The guys at the shop talked me out of a Kurt kinetic and jet black (they also sell them) and talked me into the cascade, I couldn't really tell the difference between them and with the cascade being 300 cheaper that money can now go into a PM later this year!
Trainer FTW during the week, but still get out on the weekends. With your mountain biking, you should be staying pretty fit anyway. Last winter was the first time I gave winter riding a red hot go and there weren't many weekends that I didn't get out, and the weather should be slightly better over in Canberra. With trainers you need a focus for your session and a focus for your end goal. Without those it's probably going to end up an oversized paperweight. I used the trainer a lot over winter mainly because through the week it's dark before and after work and with living on rural roads, it was the best option for me.
Trainer SUCKS if you don't use it right. Used properly they can be quite enjoyable and useful.
I have never had an enjoyable trainer ride. EVER .
But after a good session I certainly feel good about the results.
Power meter makes the the time pass faster... I just stare at the numbers and time seems to pass quicker... Also I am on rollers, not a home trainer.
I don't know if obsessively holding a cadence is necessarily enjoyable, but it's certainly useful, very true.
I don't mind the trainer, personally, but I want to let people's expectations be very very very low. They won't be surprised if they don't enjoy it then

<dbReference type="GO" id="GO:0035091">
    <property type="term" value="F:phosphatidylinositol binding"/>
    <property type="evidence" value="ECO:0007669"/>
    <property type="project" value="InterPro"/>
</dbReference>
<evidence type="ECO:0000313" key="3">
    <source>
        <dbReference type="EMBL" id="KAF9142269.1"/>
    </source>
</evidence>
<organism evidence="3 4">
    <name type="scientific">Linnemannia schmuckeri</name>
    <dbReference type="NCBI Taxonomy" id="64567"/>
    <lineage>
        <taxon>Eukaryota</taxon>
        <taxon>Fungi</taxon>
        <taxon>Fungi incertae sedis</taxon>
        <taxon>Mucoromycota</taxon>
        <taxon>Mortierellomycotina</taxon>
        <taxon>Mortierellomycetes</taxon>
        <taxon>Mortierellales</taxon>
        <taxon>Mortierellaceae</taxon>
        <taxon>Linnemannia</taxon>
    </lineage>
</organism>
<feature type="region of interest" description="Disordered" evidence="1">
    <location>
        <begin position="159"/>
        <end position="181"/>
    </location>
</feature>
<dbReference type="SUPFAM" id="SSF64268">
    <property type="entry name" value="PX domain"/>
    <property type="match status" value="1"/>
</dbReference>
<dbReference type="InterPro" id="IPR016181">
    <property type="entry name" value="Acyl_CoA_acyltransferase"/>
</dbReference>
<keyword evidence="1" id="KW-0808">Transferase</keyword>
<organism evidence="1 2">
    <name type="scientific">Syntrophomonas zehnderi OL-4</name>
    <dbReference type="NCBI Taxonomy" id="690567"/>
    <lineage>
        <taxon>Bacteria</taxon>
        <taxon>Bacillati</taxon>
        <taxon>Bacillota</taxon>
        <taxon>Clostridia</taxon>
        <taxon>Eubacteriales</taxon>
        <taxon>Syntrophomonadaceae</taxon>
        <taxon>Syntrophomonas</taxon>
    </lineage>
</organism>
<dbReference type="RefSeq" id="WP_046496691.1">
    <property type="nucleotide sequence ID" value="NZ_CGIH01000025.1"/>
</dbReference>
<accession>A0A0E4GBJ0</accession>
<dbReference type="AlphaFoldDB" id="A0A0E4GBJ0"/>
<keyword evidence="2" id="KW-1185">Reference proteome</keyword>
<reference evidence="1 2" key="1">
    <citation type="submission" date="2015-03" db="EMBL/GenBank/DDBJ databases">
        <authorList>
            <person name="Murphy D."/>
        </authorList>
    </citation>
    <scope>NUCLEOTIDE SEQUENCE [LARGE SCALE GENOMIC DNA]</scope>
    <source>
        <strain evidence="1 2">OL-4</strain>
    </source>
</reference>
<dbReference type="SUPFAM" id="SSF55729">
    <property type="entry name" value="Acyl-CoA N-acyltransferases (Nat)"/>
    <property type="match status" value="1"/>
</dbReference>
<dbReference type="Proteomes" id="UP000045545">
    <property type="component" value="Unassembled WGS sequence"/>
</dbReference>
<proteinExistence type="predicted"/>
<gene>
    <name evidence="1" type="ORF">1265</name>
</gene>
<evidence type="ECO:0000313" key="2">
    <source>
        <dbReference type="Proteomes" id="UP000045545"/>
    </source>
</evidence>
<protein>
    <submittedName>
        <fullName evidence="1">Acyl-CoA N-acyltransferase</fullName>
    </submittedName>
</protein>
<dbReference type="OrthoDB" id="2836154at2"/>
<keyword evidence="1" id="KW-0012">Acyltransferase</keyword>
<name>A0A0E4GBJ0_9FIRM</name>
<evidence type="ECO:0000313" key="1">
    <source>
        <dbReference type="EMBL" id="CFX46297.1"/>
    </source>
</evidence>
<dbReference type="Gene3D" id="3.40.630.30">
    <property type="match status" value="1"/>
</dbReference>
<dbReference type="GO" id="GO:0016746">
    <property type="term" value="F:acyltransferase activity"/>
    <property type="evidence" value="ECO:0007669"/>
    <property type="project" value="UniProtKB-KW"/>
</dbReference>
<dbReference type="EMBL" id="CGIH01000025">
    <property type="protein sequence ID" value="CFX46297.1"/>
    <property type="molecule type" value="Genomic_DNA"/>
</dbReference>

I haven't yet got rollers - I'll probably have to in a while.
For now, making use of the trainers in a place down the road from where I work. Enjoying the efforts - and even more enjoying it when I'm noticing the results.
For me, the focus and dedicated work i can perform on the trainer is definitely a big plus. I tend to lalida a bit on the road and end up not doing a proper workout.
Recently i signed up for trainer road, which i think will give me the next level. With trainer road a 1 ½ hour workout flies past. Did a sufferfest video with them as well (without the video) and again very good. Chops, you should give it a try.
I do at least 1-2 workouts (intervals) on the trainer a week, and heaps more when daylight savings finishes. Good when you're into racing and you need dedicated and focussed work on weaknesses.
At the moment I CBF'd getting the bike out for a ride on the road but am enjoying the trainer, in fact another Sufferfest session coming up despite perfect weather conditions outside. Just can't be bothered with traffic, deciding where to go, traffic lights etc.
Hopefully I'll get over it.
Kuota Kharma, Fuji Altamira and an MTB thingy.
Love that fan. I have a dyson which doesn't put out as much wind.
Currently setting up an iphone on the handlebars in a mount and going through long cycling videos on youtube. You get really step it up a notch when Cappuccio and Indurain are competing for the mountain stage victories.
I'm in Canberra, with kids. So trainer is useful. I can't force myself to stay on it longer than about an hour. I've found a fan a necessity even out in the shed in the middle of winter. Music or other distraction like a sufferfest video will really help. I'd also recommend a HR monitor/cadence sensor. High intensity intervals seem to make it go quicker, and the HRM keeps you honest. Never as good as an actual ride, but better than nothing